A name is a label for a noun, normally used to distinguish one from another. Names can identify a class or category of things, or a single thing, either uniquely, or within a given context. A personal name identifies a specific unique and identifiable individual person. The name of a specific entity is sometimes called a proper name (although that term has a philosophical meaning also) and is a proper noun. Other nouns are sometimes, more loosely, called names; an older term for them, now obsolete, is "general names".
The use of personal names is not unique to humans. Dolphins also use symbolic names, as has been shown by recent research. Individual dolphins have individual whistles, to which they will respond even when there is no other information to clarify which dolphin is being referred to.
Care must be taken in translation, for there are ways that one language may prefer one type of name over another. A feudal naming habit is used sometimes in other languages: the French often refer to Aristotle as "le Stagirite" from one spelling of his place of birth, and English speakers often refer to Shakespeare as "The Bard", recognizing him as a paragon writer of the language. Finally, claims to preference or authority can be refuted: the British did not refer to Louis-Napoleon as Napoleon III during his rule.
The word "name" comes from Old English (OE) nama; akin to Old High German (OHG) namo, Latin nomen, and Greek ὄνομα (onoma), possibly from the Proto-Indo-European language (PIE): *nomn-.
In Arthurian mythology, part of the code of honor and chivalry practiced by knights is that a knight who loses a duel must reveal his name to the victor. It is considered a breach of honor or decorum to reveal one's name before combat. A frequent topos is that a defeated knight will, after revealing his name, ask the victor what his name is: if the victor turns out to actually be a much more strong and famous knight (e.g. one of Arthur's knights) the loser actually saves face, because he was beaten by a knight obviously held to already be stronger than him, and thus there is no shame in defeat. However, if a strong and powerful knight is defeated, and the victor turns out to be a relatively unknown and not particularly strong knight, it is a grave humiliation. As a result of this pattern, it is considered extremely odd within the rules of Arthurian society when a knight refuses to take off his helmet or reveal his identity, even after he has won a duel. Sometimes this results from the victorious knight simply not knowing his own name, as was the case with Lancelot and Percival during their early careers; this inability to reveal their own name even in victory led many to incorrectly assume they were trying to intentionally insult the vanquished. A major exception to this rule is Sir Gawain: Gawain considers himself to be the greatest of his uncle Arthur's knights, and he feels that his honor is so great that he does not need to hide from revealing it. Thus at the opening of any duel Gawain will simply openly announce "I am Gawain", as it will not diminish his honor to reveal it.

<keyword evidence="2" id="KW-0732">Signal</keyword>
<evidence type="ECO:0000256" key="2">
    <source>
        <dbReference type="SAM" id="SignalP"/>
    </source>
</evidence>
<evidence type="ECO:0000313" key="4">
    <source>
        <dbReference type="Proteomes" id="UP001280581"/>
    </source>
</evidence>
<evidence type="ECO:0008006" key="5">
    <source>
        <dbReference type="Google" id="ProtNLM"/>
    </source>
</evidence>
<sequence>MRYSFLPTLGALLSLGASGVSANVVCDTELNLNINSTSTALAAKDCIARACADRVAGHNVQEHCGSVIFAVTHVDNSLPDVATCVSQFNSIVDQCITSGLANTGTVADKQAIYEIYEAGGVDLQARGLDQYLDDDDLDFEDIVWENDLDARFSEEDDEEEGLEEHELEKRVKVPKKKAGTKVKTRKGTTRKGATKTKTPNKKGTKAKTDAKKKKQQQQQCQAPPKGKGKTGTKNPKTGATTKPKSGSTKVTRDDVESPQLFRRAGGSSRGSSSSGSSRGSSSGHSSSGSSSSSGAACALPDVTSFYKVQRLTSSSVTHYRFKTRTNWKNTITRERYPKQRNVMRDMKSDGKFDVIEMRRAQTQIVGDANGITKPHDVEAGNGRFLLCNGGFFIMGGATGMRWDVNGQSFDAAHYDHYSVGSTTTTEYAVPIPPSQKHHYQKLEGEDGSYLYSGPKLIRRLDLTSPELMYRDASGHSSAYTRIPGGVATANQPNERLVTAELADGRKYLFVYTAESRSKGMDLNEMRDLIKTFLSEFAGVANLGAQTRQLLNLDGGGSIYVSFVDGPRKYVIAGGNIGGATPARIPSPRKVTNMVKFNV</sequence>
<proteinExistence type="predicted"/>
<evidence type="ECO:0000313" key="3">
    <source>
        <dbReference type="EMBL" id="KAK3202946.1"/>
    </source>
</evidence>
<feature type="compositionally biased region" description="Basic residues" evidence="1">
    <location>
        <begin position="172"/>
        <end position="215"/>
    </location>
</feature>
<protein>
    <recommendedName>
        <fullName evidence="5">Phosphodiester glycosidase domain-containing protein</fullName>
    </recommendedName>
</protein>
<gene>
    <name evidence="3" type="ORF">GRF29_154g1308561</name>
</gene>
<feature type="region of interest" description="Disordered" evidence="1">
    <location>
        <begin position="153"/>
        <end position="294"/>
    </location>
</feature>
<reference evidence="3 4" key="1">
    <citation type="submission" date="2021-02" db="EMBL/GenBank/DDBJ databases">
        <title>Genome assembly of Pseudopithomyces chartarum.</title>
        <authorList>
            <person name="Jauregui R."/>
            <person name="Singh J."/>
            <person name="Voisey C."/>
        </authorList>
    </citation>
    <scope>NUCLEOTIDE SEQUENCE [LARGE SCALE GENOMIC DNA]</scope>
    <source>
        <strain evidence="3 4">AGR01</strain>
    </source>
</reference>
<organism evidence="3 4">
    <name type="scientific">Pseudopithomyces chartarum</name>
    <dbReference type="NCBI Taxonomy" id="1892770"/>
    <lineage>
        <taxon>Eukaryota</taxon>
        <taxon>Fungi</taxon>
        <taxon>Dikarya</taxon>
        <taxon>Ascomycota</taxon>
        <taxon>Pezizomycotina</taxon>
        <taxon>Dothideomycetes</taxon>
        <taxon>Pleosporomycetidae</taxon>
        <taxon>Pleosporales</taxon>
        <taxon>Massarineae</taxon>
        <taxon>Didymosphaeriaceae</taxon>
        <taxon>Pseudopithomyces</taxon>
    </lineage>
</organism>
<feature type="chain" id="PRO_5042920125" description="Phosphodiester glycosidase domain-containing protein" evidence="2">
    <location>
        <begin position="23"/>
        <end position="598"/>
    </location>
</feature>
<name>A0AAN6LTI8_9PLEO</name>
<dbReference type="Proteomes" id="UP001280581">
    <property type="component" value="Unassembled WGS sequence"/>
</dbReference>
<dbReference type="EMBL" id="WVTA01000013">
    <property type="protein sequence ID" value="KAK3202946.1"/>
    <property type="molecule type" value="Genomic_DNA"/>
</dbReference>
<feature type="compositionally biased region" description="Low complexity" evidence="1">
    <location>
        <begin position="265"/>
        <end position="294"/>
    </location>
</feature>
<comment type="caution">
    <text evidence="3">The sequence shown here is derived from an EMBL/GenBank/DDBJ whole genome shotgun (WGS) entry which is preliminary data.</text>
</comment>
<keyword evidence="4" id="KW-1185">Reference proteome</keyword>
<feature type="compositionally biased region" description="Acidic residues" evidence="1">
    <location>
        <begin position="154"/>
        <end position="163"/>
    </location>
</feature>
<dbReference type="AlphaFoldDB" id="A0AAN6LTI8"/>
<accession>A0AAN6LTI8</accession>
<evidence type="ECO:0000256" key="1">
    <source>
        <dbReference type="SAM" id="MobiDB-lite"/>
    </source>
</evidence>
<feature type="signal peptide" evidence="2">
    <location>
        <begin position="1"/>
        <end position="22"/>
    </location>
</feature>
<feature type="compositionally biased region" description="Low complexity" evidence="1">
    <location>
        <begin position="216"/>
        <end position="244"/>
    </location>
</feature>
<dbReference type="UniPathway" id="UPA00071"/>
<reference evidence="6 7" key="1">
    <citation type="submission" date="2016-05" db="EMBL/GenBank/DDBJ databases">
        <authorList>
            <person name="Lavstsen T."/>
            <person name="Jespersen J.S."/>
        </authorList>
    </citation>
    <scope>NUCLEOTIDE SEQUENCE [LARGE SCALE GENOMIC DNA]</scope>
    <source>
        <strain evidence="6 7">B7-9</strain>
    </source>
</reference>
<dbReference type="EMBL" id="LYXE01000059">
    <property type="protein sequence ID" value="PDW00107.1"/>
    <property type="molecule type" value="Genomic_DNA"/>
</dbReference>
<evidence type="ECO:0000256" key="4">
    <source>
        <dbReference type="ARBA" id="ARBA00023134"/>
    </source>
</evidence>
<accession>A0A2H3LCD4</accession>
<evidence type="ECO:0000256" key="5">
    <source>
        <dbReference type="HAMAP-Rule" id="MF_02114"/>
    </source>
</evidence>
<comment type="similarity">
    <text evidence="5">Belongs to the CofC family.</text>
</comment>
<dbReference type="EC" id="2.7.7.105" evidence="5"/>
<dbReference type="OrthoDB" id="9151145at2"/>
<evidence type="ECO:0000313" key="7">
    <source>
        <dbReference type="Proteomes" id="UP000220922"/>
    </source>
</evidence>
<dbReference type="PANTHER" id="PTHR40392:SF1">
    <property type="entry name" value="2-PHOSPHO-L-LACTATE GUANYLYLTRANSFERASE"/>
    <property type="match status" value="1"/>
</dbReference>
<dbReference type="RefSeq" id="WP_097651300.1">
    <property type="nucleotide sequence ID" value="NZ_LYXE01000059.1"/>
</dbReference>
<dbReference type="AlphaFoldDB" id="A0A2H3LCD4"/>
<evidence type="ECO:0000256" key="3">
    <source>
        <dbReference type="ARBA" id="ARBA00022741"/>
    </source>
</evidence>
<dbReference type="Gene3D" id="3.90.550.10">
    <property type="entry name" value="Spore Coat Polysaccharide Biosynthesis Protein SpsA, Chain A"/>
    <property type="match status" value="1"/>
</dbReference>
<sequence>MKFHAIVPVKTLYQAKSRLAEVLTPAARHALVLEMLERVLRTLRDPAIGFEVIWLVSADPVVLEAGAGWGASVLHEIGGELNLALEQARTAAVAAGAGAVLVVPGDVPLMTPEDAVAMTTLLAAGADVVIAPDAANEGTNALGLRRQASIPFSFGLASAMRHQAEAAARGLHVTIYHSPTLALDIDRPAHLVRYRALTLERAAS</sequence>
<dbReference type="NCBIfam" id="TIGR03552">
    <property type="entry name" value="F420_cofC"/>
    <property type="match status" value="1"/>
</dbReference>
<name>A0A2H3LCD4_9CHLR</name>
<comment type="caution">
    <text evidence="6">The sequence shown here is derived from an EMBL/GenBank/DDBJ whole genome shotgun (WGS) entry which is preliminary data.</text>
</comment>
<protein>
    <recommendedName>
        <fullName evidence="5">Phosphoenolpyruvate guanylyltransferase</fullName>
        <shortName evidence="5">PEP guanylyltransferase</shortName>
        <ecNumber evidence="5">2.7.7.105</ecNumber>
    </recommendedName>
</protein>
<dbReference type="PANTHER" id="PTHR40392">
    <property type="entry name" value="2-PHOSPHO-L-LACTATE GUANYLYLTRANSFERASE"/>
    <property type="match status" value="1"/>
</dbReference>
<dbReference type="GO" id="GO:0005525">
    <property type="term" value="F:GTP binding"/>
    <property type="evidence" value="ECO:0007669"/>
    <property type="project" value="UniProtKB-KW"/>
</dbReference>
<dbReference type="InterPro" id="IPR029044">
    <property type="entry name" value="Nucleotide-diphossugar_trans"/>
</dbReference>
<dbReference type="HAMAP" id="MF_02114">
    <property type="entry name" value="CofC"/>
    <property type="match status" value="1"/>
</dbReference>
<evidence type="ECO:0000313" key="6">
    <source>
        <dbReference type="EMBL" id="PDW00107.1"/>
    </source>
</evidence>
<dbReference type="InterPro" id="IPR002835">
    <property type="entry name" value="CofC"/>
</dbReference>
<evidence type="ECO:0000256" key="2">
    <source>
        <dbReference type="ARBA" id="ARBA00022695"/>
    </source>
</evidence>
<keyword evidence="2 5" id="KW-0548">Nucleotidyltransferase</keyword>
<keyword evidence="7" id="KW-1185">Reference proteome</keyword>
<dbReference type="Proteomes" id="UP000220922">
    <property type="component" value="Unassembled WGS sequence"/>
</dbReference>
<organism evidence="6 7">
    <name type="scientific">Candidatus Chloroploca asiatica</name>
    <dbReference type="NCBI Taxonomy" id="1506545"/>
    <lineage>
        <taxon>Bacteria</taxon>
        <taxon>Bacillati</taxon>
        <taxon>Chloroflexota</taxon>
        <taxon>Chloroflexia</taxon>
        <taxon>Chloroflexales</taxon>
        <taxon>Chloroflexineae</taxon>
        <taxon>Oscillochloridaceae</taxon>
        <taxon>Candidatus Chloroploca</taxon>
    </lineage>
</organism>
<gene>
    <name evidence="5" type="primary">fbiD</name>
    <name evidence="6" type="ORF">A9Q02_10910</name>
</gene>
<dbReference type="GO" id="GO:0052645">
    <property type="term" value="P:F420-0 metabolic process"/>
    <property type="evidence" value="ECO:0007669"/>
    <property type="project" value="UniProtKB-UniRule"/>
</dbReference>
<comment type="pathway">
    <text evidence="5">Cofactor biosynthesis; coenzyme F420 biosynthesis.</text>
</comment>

In religious thought
In the ancient world, particularly in the ancient near-east (Israel, Mesopotamia, Egypt, Persia) names were thought to be extremely powerful and to act, in some ways, as a separate manifestation of a person or deity. This viewpoint is responsible both for the reluctance to use the proper name of God in Hebrew writing or speech, as well as the common understanding in ancient magic that magical rituals had to be carried out "in [someone's] name". By invoking a god or spirit by name, one was thought to be able to summon that spirit's power for some kind of miracle or magic (see Luke 9:49, in which the disciples claim to have seen a man driving out demons using the name of Jesus.) This understanding passed into later religious tradition, for example the stipulation in Catholic exorcism that the demon cannot be expelled until the exorcist has forced it to give up its name, at which point the name may be used in a stern command which will drive the demon away.